Regional Kansas Airport Chooses Boon Edam to Meet Customer Satisfaction and Throughput Demands

Regional Kansas Airport Chooses Boon Edam Tourlock 120S One-way Security Revolving Doors to Meet Customer Satisfaction and Throughput Demands

Not only do the Boon Edam revolving doors fit our plan for the future, they blend in nicely with our attractive design. Jesse R. Romo, MHK Airport Director

Boon Edam Inc., a global leader in security entrances and architectural revolving doors, today announced that Manhattan Regional Airport in Kansas relies on Boon Edam Tourlock 120S one-way security revolving doors to keep its passenger hold room fully secure. The doors were chosen to meet the throughput and overall customer satisfaction needs of the airport’s fast-growing passenger traffic.

Manhattan Regional Airport (MHK), located in the picturesque and growing Flint Hills region of Kansas, cut the ribbon on its new terminal earlier in 2017. More than triple the size of the old facility, the new 42,000-square-foot building emerged from the footprint of the existing terminal in an unusual manner. The airport essentially cut its existing terminal in half, and then demolished, rebuilt and, expanded each half during separate phases—while maintaining operations the entire time.

The growth in aircraft arrivals, departures and overall passenger traffic demanded that the airport plan for significantly expanding the terminal building. In 2009, MHK had approximately 25,000 total enplanements, and in 2015, the airport exceeded 66,000. “Our original design from the architects Mead & Hunt called for mantrap portal entrances from the secure hold room, or deplaning area, into the unsecured “meet and greet” public area for baggage claim. The only problem was that the door design we wanted was no longer available,” explained Jesse R. Romo, MHK Airport Director.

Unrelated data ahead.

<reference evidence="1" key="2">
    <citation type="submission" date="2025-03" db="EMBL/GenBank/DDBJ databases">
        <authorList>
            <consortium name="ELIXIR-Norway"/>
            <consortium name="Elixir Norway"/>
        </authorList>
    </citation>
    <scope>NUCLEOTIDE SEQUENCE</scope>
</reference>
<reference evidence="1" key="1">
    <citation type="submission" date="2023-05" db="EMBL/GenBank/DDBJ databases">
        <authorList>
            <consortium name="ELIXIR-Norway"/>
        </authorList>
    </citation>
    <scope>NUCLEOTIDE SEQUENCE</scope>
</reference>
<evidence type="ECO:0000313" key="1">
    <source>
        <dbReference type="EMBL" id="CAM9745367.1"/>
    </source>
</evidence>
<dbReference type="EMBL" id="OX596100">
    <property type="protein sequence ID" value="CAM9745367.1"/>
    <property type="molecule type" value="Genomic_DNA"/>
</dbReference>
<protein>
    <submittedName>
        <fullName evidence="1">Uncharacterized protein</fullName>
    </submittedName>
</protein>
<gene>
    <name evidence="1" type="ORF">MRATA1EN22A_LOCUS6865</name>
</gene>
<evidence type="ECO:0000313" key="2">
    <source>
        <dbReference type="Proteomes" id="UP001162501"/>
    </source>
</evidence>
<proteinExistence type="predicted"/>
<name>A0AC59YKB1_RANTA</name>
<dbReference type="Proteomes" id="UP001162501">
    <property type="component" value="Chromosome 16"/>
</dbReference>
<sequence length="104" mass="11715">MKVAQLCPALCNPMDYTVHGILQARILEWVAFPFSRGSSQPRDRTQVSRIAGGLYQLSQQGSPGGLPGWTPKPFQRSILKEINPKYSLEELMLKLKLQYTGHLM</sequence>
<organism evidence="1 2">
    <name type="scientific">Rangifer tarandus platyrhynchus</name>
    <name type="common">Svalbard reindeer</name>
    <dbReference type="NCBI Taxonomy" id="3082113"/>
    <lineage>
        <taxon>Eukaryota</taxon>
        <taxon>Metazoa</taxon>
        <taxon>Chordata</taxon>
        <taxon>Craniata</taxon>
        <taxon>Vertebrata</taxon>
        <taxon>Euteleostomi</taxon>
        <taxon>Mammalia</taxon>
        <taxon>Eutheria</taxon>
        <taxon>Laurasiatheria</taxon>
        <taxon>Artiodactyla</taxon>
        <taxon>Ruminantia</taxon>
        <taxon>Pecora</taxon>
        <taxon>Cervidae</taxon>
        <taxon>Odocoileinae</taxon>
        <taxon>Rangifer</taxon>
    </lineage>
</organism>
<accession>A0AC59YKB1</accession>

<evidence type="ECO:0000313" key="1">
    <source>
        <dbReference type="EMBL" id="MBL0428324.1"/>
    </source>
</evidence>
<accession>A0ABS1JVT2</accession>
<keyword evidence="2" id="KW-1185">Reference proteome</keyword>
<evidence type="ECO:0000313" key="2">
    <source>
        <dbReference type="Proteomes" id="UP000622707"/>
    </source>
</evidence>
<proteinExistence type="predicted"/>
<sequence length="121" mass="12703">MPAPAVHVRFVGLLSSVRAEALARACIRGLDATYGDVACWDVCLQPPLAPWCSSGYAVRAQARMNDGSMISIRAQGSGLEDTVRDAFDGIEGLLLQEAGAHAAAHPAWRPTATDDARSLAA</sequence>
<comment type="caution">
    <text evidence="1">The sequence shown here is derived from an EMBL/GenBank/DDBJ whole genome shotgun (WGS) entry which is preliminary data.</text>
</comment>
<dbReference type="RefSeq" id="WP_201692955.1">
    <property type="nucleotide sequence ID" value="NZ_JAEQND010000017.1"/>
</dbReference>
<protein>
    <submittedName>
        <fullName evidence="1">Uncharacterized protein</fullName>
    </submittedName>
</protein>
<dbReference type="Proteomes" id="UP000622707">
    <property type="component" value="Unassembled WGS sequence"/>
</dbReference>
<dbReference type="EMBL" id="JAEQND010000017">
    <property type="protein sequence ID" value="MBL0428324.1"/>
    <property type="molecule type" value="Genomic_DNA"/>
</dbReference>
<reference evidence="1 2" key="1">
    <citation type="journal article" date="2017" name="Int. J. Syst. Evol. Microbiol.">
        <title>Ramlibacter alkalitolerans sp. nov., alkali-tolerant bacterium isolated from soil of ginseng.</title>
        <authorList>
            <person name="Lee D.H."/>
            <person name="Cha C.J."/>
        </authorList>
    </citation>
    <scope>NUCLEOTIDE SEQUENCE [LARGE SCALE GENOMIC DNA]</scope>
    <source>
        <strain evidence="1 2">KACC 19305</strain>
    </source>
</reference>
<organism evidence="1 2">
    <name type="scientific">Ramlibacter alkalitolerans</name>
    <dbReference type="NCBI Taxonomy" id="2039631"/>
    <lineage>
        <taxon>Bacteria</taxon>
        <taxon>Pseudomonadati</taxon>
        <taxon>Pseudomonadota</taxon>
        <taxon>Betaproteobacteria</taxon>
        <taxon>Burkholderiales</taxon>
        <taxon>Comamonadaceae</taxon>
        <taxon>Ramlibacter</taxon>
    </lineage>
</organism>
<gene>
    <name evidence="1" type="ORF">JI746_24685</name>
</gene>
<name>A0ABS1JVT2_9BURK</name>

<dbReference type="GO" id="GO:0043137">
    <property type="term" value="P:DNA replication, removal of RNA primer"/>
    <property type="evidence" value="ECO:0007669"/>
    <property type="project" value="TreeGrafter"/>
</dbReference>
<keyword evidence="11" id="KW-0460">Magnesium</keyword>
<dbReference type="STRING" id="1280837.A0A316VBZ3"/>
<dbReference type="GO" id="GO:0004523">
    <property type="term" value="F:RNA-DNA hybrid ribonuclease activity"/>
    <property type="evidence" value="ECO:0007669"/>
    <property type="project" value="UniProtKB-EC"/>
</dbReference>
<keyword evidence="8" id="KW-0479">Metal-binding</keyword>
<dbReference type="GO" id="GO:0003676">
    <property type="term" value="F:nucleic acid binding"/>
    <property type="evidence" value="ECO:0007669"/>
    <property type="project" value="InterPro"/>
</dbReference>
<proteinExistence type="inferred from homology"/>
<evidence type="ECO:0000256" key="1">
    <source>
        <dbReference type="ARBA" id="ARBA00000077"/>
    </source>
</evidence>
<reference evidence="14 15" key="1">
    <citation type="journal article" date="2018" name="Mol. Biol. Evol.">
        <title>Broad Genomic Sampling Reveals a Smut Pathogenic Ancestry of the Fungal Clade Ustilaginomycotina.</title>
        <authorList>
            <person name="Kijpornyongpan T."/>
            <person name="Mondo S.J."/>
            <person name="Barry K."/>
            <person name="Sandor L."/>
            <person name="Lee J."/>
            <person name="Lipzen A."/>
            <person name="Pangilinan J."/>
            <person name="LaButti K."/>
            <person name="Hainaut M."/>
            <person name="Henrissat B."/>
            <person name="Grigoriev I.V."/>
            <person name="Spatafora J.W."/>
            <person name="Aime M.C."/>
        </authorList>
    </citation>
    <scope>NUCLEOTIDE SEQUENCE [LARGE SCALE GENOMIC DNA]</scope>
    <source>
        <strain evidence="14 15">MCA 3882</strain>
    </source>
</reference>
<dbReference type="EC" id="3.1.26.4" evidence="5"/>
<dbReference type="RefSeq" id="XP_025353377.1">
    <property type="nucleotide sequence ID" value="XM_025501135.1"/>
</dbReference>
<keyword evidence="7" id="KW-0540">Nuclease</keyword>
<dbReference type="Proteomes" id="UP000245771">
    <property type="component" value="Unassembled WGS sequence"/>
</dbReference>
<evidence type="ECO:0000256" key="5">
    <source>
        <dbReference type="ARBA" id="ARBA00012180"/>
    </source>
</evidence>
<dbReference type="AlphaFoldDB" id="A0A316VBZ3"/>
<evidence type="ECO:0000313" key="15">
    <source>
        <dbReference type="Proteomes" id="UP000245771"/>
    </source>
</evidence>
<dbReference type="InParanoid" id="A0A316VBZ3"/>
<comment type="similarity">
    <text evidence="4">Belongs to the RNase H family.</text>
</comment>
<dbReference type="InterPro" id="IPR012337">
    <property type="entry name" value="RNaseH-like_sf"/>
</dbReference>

While initially a disappointment, the inability to install the specified entrances did create an opportunity for Romo and his team, and in the summer of 2015 they began looking for alternatives to the mantrap portals. “We talked to other airports, including an airport in central Wisconsin to get good intelligence on what entrances were working well and which could fit our needs,” said Romo.

“Throughput was a chief concern and when looking at…

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